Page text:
The hazard and effects management process (HEMP)is a risk management process that is used to install a set of barriers to top events (incidents or accidents) and where such events have occurred uses another set of barriers to prevent escalation. HEMP is specifically tailored to a particular event after a detailed study of the process that could lead to the event’s top event which is the accident or incident itself. If we consider savings or trading through a cooperative for example and consider loss of savings as a top event, then we can consider the admission process, and guarantee process for cooperative members as a barrier. We can also consider the bye laws which, among other things would stipulate conditions and entitlement to withdrawal from savings or borrow from the cooperative as barriers. The loan guarantor assessment and liens, where applicable are also barriers.
Also, the borrower, except while withdrawing from his or her savings, is expected to demonstrate project feasibility for which a loan application is sought, be mentally stable and made all the required disclosures. However, where these set of barriers fail and the borrower is unable to repay for any reason, we depend on another set of barriers, called recovery controls, to ensure that the impact to the cooperative entity is very minimal. The recovery barriers would include civil cases in court for loan recoveries. But civil cases in Nigeria are precarious and could take a long time and so other barriers are needed to ensure that court litigations are only used as a last resort. These other barriers, which should be enshrined in the byelaws, could include limiting peoples borrowing capability to the limit of their total savings or in real emergency asking for sureties or assets for loans beyond the saving accumulated by the borrower. The major point here is that there must be a balance between lifting people out of poverty and exposing the cooperative commonwealth to unnecessary risk.
Most cooperative loans are tied to individuals and not necessarily to companies and projects so there must be serious considerations on death of loan beneficiary and how it can be recovered. Is it better to dwell more on lifting people out of poverty through training by taking calculated risks on unsecure loans or is it better to dwell on building a more virile cooperative society by only given secure loans? The latter option will not help much as people would more or less focus on more established banks and lending institutions which has not quite led to people development. Even those banks and lending societies started as cooperative societies whose stock are now publicly quoted. Can the cooperatives use insurance companies to make it easier for people to have access to unsecure loans or can they act as the required insurance companies and absorb some risks of unsecured loans. Strategies for rural development. Before delving into strategies, it will be nice to ask what the objective of the cooperative society formed are. Is this cooperative society a social club or can it benefit from some of the objectives of the early cooperative society describe above? Is the cooperative going to benefit members in proportion to whatever one is able to invest and by so doing help create some leverage to the less privileged group members of the society?Is this a very local cooperative society where people meet monthly to contribute money for members whose turn it is to receive the contributions for the scheduled month. Since this cooperative is a target group for Nanka people resident in Port Harcourt Rivers state there is a need for a form of demographic occupational study to estimate what form of cooperative is needed and how it can be used to influence Nanka rural development directly or indirectly.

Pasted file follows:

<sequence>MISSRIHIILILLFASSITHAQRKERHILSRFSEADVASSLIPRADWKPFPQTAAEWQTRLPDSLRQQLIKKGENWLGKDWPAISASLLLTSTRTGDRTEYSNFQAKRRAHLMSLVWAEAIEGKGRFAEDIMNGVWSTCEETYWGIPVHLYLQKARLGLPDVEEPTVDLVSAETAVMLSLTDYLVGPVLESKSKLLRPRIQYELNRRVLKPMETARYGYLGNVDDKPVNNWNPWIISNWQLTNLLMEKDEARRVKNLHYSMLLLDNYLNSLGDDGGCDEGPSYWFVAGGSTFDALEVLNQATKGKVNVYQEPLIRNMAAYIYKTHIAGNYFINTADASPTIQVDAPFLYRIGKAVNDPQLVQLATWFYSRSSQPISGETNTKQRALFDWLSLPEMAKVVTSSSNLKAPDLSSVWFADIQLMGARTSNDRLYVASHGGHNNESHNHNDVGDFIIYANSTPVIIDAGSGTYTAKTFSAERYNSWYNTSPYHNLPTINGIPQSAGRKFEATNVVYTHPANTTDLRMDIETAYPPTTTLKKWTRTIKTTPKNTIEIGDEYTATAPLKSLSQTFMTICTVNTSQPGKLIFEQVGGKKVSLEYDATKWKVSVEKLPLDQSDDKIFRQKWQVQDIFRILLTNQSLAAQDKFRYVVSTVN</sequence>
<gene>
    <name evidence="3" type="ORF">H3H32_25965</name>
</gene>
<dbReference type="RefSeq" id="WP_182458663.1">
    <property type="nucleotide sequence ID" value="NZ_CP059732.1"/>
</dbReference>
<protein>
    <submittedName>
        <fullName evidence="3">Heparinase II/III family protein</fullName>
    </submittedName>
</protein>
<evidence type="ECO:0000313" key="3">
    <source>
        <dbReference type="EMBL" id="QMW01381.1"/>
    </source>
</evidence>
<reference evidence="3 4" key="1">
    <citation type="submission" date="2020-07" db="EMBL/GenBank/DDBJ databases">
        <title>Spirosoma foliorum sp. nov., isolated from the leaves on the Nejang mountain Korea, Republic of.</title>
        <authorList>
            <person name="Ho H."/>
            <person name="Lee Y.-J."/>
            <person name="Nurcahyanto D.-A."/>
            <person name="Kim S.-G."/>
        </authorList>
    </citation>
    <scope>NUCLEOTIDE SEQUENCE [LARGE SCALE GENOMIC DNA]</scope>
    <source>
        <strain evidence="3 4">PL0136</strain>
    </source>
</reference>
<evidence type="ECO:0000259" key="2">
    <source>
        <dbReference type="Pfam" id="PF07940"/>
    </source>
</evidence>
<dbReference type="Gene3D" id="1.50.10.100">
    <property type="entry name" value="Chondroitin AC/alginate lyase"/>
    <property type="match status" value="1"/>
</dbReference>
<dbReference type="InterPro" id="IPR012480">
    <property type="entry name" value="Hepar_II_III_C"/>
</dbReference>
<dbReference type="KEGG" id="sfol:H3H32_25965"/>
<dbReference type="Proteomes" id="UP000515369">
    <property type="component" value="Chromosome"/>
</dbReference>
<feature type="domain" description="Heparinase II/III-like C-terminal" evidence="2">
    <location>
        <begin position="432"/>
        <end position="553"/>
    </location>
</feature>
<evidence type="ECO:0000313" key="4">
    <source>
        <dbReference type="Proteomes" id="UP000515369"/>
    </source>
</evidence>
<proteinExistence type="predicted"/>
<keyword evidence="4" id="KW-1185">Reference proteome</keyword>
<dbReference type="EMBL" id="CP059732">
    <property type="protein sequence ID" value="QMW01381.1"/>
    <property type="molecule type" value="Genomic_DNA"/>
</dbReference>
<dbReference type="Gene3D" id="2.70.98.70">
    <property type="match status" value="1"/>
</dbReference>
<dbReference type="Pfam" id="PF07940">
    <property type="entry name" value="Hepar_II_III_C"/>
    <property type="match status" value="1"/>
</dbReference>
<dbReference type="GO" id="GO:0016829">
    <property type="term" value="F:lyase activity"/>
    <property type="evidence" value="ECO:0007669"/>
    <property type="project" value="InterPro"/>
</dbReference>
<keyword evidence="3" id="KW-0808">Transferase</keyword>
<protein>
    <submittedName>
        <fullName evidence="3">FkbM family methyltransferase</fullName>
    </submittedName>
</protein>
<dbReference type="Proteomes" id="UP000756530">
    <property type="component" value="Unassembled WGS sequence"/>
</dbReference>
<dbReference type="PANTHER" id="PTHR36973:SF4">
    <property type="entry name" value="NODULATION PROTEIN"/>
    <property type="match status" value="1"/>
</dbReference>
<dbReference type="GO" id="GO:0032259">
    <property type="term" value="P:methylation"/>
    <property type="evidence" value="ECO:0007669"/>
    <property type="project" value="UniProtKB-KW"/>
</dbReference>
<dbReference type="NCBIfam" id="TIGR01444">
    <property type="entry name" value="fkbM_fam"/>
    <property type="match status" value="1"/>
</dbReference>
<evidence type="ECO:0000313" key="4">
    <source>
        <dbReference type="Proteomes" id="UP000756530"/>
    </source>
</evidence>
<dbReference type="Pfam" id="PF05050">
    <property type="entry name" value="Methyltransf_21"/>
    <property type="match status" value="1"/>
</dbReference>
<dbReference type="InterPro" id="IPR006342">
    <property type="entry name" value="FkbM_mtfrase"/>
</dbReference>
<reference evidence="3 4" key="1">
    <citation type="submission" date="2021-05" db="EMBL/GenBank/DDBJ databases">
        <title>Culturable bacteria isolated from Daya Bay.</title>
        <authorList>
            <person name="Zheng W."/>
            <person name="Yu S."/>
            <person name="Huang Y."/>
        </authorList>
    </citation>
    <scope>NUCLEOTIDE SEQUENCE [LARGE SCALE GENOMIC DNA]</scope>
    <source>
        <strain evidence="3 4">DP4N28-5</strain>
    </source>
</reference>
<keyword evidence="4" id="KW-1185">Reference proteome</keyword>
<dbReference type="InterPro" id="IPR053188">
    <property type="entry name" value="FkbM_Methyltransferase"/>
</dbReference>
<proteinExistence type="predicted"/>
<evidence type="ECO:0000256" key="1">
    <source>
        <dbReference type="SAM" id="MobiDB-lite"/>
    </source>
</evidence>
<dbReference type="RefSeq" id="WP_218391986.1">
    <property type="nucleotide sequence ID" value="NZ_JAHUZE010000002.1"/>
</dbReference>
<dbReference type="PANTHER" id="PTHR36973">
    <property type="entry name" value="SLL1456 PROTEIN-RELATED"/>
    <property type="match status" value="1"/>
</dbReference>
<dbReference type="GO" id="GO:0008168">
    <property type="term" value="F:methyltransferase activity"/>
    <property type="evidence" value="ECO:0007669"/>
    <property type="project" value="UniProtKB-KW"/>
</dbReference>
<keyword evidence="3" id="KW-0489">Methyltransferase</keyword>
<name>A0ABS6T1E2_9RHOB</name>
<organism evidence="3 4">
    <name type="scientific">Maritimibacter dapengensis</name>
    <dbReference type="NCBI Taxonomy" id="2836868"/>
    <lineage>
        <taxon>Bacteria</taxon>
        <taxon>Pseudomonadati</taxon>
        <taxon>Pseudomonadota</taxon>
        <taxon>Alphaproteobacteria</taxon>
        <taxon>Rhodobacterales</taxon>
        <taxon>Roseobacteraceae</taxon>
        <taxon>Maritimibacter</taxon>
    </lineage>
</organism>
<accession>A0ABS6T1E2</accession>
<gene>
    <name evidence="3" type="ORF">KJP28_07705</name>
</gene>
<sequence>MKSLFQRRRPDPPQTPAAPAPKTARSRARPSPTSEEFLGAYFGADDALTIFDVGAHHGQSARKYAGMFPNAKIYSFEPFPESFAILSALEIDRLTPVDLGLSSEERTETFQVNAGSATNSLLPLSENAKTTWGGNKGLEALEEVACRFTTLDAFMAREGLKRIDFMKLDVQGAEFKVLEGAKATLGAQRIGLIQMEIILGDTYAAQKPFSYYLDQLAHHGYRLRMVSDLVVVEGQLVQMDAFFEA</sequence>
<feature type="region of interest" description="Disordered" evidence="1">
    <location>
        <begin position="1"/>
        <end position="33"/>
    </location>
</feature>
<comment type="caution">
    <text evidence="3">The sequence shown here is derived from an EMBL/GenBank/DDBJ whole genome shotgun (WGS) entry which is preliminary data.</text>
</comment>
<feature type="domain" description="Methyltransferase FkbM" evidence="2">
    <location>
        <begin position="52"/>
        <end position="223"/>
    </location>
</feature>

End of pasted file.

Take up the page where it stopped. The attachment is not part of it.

Without such detailed demographicstudy, I can say that this cooperative society is made up of the cream of Nanka society in Port Harcourt. Is that really the objective of a cooperative society or can we expand to incorporate people that needed to be pulled out of poverty? Why should we force ourselves to “contribute” the same amount every month? What if I can save twice the amount stipulated every month? What if I do not want to withdraw from my savings but can make my savings available to some people to borrow, at some specified low interest rate and use that to drive their business operations? Why can’t we admit people who are able to save twenty or ten thousand Naira every month and allow people who can save two hundred thousand Naira every month in the cooperative?
To be continued tomorrow
Dr. Nwankwo was the President of The Shell East Staff Investment Multipurpose Cooperative Society Ltd 2002 – 2005.